Ethan Glover

'I was now getting, as I have said, one dollar and fifty cents per day. I contracted for it; I earned it; it was paid to me; it was rightfully my own; yet, upon each returning Saturday night, I was compelled to deliver every cent of that money to Master Hugh. And why? Not because he earned it,—not because he had any hand in earning it,—not because I owed it to him,—nor because he possessed the slightest shadow of a right to it; but solely because he had the power to compel me to give it up. The right of the grim-visaged pirate upon the high seas is exactly the same.' -Frederick Douglass, Narrative of the Life of Frederick Douglass

# The U.S. Isn't Dependent on Foreign Oil

by Ethan Glover, Thu, Dec 18, 2014 - (Edited) Fri, Dec 19, 2014

Recently the discussion about the United States’ dependence on foreign oil has reemerged. The clamor about how the country needs to start producing locally to avoid high prices is back.

These kinds of debates and slogan-based ‘movements’ annoy me. Still, out of curiosity I did a little research on the subject.

## Where Does U.S. Oil Come From?

First, there’s the myth that the United States imports most of its oil. In reality, in 2012 the United States imported 40% of its oil. That number has continued to go down in recent years.

Half of this imported oil came from the western hemisphere, most of it from Canada. This brings up an important point, the actual locations of where imported oil comes from.

One of the biggest and fastest growing oil fields in the United States, the Bakken Formation, just so happens to overlap with Canada.[1. Bakken formation. Retrieved December 19, 2014.]

The biggest Persian Gulf importer, Saudi Arabia, accounts for only 13% of U.S. imports. Half of that 13% comes from prepositioned rigs in the Gulf of Mexico.[2. Glover, E. (2014, November 30). Bretton Woods – Violence Implied. Retrieved December 19, 2014.]

This is all to say that most of the United States’ imports come from local areas. The term ‘imports’ better describes who owns the land, not the distance the oil travels.

## Why Are Gas Prices So High?

So why then are gas prices so high? Gas has dropped in the United States recently but an average is around $3-$4/gal.

In Saudi Arabia, gas costs $0.45/gallon. In Kuwait, it costs$0.80/gal.

However, on the other side of things, if you look at import dependent countries, you see prices that go the other way. In Japan and India gas is normally around $5/gal.[3. Cost of Living. Retrieved December 19, 2014.] In Europe it ranges from$6-$10/gal.[4. Mahapatra, L. (2013, June 25). Gas Prices At The Pump: Europeans Pay Almost Twice As Much As US Residents. Retrieved December 19, 2014.] I agree that prices could decrease, gas tax accounts for nearly$1/gal on average.[5. Fuel taxes in the United States. Retrieved December 19, 2014.] If the U.S. didn’t arbitrarily import oil from a third party in the Gulf of Mexico for the sake of a Cold War era agreement, we might see a major drop in prices.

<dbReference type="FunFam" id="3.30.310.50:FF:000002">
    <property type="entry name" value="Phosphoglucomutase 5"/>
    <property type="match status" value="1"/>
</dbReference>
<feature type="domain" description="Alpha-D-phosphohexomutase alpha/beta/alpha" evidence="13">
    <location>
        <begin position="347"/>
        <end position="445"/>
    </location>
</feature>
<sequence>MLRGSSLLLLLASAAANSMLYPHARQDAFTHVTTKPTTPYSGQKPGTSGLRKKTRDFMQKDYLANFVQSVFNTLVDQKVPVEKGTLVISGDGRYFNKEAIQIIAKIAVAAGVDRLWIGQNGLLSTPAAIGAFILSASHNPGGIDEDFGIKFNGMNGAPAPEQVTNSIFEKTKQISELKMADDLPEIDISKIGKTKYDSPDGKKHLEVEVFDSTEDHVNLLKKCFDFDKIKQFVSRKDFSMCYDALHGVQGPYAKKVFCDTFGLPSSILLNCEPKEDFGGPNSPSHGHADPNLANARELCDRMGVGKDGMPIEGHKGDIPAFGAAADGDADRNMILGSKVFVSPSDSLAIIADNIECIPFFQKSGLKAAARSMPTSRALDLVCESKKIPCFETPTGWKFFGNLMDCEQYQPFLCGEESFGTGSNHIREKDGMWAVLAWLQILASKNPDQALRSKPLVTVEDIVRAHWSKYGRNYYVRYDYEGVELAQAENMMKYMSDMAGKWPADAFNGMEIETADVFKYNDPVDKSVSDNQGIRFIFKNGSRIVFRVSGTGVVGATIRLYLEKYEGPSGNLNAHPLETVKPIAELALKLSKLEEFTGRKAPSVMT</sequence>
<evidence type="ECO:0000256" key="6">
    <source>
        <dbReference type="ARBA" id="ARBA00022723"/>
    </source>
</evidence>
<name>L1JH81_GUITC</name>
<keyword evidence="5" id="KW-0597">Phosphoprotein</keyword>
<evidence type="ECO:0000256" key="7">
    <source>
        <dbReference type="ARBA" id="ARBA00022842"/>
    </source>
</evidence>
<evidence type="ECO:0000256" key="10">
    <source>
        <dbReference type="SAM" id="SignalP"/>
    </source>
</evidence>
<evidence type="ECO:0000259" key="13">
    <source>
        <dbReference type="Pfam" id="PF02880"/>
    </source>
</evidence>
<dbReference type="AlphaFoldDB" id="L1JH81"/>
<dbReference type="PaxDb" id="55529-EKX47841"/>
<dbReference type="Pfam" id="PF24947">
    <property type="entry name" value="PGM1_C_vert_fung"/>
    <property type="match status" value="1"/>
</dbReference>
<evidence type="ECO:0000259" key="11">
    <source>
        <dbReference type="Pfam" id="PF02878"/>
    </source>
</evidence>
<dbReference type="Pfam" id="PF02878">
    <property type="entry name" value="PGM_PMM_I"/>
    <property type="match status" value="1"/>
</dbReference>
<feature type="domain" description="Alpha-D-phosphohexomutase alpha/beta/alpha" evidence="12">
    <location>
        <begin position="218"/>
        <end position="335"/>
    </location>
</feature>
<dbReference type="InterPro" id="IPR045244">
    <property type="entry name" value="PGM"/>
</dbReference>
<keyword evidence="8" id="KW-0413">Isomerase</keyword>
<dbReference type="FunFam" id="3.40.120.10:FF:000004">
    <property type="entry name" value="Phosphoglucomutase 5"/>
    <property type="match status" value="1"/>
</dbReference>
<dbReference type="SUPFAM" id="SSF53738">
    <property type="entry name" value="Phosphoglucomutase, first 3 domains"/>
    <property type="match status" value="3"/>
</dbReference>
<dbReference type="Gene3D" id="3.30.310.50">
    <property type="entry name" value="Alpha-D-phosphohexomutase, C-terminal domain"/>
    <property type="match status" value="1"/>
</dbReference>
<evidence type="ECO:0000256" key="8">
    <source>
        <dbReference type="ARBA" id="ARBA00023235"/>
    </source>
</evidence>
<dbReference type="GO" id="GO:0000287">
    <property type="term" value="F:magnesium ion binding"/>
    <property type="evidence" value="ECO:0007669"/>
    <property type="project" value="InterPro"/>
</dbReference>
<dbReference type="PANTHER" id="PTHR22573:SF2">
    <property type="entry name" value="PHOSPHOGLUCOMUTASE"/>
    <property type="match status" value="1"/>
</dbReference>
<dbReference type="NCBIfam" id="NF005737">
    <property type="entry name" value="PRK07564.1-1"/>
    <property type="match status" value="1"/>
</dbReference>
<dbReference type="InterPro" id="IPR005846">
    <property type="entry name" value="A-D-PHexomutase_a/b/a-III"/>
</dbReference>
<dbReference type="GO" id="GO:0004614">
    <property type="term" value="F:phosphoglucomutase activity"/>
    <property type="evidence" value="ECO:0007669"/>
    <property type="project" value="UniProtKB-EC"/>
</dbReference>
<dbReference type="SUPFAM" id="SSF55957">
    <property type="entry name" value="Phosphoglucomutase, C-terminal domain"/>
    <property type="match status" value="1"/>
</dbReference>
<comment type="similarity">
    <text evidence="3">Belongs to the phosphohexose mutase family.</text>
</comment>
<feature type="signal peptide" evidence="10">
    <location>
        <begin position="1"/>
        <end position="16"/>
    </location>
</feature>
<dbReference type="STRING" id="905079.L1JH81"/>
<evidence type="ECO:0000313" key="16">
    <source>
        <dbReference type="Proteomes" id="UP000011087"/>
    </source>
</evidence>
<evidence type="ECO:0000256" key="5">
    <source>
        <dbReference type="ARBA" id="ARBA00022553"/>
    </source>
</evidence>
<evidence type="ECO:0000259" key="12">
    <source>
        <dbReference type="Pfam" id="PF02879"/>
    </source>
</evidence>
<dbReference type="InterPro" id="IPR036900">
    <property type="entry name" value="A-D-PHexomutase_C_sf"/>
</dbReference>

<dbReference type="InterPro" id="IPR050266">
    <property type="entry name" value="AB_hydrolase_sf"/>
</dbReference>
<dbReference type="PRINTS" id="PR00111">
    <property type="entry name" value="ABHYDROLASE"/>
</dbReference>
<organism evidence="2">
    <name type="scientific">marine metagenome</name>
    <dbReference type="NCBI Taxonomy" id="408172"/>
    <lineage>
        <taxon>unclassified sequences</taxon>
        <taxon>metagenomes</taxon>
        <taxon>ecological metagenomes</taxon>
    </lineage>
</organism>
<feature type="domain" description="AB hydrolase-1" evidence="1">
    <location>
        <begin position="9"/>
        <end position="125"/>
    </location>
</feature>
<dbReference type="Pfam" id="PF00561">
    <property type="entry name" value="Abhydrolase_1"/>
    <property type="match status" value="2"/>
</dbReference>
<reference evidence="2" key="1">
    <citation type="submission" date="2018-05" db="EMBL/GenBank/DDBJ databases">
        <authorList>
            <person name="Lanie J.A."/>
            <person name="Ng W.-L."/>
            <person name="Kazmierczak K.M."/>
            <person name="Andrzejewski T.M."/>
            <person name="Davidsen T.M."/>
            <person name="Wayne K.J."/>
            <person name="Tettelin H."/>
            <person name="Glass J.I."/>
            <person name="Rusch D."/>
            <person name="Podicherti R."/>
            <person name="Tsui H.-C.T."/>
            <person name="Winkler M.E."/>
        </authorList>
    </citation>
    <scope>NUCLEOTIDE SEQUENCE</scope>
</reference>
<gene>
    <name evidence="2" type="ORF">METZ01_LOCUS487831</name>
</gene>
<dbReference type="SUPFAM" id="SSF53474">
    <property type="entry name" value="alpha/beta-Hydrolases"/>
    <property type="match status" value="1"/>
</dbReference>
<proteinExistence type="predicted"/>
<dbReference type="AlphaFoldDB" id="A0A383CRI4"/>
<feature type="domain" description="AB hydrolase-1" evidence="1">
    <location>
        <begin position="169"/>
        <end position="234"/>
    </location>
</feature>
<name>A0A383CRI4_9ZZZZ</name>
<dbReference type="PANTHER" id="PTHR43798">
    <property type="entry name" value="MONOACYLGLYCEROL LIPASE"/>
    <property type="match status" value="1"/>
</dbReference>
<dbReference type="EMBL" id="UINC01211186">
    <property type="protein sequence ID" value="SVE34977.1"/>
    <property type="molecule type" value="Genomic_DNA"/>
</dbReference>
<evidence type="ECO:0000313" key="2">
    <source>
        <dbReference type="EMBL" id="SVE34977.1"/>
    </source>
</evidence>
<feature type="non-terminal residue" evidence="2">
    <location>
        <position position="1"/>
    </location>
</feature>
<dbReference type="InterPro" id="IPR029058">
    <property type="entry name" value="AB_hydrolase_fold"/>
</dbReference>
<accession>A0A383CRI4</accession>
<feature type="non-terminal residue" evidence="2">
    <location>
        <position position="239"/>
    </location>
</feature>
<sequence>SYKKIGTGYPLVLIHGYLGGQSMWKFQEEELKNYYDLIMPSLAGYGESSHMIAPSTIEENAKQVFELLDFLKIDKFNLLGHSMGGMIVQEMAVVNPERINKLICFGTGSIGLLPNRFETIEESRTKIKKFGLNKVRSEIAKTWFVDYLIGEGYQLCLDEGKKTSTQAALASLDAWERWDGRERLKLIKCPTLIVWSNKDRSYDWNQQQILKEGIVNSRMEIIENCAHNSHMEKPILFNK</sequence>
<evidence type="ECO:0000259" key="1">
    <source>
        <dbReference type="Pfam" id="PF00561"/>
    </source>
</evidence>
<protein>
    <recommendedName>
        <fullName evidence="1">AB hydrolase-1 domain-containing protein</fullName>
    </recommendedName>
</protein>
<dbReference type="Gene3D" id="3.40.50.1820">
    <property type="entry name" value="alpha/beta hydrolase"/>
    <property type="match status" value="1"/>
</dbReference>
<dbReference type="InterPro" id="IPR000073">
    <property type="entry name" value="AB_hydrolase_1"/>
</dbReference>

More importantly though, prices and dependence aren’t nearly as bad as the media says. Wherever the government interferes in the market, you’ll see excessive prices. This isn’t unique to oil, it’s the norm.

## What Does This Have to Do With Russia?

With all that said, the U.S. is decreasing its oil imports. Some people have blamed this on Russia’s current economic problems. Media outlets say that the Russian ruble has halved in value due to the shale boom in the U.S.

In reality, we can look to the U.S. sanctions to find the source of Russia’s economic problems. From the U.S. Department of State:

“We have also suspended credit finance that encourages exports to Russia and financing for economic development projects in Russia, and are now prohibiting the provision, exportation, or reexportation of goods, services (not including financial services), or technology in support of exploration or production for deepwater, Arctic offshore, or shale projects that have the potential to produce oil in the Russian Federation, or in maritime area claimed by the Russian Federation and extending from its territory, and that involve five major Russian energy companies.”[6. Ukraine and Russia Sanctions. Retrieved December 19, 2014.]

The idea that Russia’s failing economy comes from a U.S. shale boom sounds like a major conflation.

If the U.S. removed the sanctions, and the shale boom continued, Russia wouldn’t have an issue. The United States doesn’t export oil, nor do they import from Russia. (On a significant scale.)

Thanks to Bretton Woods, these two countries operate on two separate markets. Who trade with whom comes down to whose allies with whom.

The United States doesn’t want to take all the blame for wrecking Russia’s economy, so they point to something else. Sadly, the finger pointing seems to work quite well.